The local paper does stories on all of the high school graduations, and where the stories for the other school graduations follow the same formula–mention something from the speaker, go with a few quotes from graduates about going out into the world, the homeschool support group graduation story includes quotes from kids talking up homeschooling as a concept.
Don’t ask that question of kids. Seriously, just don’t. No kid should be put in the position of defending and explaining their education to adults.
Aside from the fact that in 2013 it’s not like homeschooling is something nobody’s heard of, that’s just not something you should put on a kid. It’s too much pressure and it makes the kid feel even more like an outsider, an “other,” and not part of mainstream culture. Even if a kid had an absolutely wonderful experience, homeschool apologetic isn’t something a kid should be expected to do. Parents, don’t ask this of your kids. Random strangers, don’t put a kid on the spot and start asking questions. It’s not fair to the kid.
I had to put up with random strangers asking me questions about homeschooling since I was six. Six. Let that sink in for a second. How in the world would anyone think that’s remotely something that you should put on a six year old? I can’t even count how many times I was wandering around the public library minding my own business looking for interesting books when I’d be stopped by a stranger asking me, “why aren’t you in school?” Now, granted, back in the ‘80s, homeschooling was a novelty, but still. It would have been one thing if it had ended with me responding, “I’m homeschooled,” but nope, the next question was, “Is it legal?” Seriously, people would ask a little elementary schooler to explain the legality of their education. No six year old should ever have to cite statutes for any reason, but I spent a good chunk of my early school years explaining the legal status of homeschooling to adults who wouldn’t stop asking questions. It took me a few years after I finished college before I could begin to look at homeschooling objectively because so many adults spent so many years putting me on the spot, asking me to defend it to them. I still don’t understand why an adult would ask that of a child, especially a very young child, but that’s what happened to me and my siblings. It would make me feel like I was some kind of performing freak show to them.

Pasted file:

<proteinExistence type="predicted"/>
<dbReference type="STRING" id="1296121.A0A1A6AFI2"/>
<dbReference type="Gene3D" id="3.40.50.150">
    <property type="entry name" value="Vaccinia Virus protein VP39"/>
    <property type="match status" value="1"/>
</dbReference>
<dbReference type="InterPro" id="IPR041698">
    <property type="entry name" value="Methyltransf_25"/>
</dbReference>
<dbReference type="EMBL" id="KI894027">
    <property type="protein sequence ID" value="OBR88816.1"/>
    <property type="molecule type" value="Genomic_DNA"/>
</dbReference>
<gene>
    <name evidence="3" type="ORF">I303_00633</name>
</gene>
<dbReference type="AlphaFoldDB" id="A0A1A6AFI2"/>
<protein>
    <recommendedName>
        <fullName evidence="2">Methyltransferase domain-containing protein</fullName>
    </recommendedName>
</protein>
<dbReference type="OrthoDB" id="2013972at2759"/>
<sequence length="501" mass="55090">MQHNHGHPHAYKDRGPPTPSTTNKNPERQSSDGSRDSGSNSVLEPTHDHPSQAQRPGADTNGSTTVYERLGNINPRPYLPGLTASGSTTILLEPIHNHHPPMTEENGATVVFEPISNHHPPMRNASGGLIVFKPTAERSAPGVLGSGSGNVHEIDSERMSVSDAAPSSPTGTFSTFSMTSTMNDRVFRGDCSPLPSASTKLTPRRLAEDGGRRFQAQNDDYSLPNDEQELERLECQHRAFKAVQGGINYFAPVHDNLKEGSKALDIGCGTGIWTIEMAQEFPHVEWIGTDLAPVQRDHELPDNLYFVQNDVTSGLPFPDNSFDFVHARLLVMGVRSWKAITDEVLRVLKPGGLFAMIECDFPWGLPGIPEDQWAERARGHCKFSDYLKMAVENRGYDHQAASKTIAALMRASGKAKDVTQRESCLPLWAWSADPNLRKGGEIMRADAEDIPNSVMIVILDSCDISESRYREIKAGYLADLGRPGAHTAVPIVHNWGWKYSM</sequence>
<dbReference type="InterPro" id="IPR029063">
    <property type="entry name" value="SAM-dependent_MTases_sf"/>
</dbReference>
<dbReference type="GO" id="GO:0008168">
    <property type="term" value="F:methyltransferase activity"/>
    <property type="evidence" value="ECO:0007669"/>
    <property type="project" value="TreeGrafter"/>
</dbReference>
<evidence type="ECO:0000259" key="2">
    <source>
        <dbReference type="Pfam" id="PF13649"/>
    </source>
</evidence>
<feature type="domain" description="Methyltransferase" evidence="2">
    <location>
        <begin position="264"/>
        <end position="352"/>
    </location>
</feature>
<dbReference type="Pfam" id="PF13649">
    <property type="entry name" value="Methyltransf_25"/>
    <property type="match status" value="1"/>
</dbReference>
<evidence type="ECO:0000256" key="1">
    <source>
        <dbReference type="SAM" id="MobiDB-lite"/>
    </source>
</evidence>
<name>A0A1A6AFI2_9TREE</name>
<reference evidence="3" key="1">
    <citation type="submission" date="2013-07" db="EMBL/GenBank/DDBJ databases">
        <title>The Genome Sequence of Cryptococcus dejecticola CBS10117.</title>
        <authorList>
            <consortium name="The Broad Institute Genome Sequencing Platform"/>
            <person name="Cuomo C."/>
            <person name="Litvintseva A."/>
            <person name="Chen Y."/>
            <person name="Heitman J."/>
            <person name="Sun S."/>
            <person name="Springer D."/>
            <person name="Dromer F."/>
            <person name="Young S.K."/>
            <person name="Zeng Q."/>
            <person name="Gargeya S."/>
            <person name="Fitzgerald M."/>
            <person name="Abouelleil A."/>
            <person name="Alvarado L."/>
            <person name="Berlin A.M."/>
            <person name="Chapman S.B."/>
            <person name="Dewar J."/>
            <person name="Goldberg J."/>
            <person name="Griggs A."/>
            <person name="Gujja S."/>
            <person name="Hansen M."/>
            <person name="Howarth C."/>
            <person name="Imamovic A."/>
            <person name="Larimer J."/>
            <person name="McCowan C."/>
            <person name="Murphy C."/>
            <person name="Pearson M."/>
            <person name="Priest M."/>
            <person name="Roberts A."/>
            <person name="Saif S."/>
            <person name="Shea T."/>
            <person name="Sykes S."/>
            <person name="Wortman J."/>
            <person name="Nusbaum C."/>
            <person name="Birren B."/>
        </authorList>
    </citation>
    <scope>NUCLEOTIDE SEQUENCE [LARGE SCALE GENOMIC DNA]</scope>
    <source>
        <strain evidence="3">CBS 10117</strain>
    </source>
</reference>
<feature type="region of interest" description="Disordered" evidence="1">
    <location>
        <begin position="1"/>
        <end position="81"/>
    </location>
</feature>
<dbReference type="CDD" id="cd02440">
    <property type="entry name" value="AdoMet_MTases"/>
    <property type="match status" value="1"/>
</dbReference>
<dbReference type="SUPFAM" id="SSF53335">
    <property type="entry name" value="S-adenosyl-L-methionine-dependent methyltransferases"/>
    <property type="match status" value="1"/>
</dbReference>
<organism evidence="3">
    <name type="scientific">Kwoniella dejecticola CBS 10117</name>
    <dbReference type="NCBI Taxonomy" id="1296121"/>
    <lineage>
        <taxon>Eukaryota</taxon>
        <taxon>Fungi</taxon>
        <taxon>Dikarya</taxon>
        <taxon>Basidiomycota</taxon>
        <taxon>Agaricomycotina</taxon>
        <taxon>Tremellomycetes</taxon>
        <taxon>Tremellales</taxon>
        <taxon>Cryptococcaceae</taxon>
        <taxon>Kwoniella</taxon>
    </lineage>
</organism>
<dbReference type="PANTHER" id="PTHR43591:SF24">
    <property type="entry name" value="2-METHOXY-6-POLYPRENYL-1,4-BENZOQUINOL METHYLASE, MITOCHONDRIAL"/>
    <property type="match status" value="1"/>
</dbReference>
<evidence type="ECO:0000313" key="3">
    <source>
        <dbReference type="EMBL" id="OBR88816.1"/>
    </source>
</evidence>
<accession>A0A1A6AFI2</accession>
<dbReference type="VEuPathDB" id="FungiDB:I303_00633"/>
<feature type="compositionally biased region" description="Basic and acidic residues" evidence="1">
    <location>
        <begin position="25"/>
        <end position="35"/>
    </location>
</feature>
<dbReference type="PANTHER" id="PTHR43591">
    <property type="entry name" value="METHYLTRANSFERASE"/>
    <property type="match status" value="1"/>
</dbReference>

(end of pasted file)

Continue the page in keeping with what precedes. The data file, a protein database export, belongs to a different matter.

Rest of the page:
So next time you encounter a homeschool kid and feel tempted to ask them about homeschooling, resist the urge. No kid should be put on the spot to defend their entire system of education,
And thus ends Kathryn’s rant.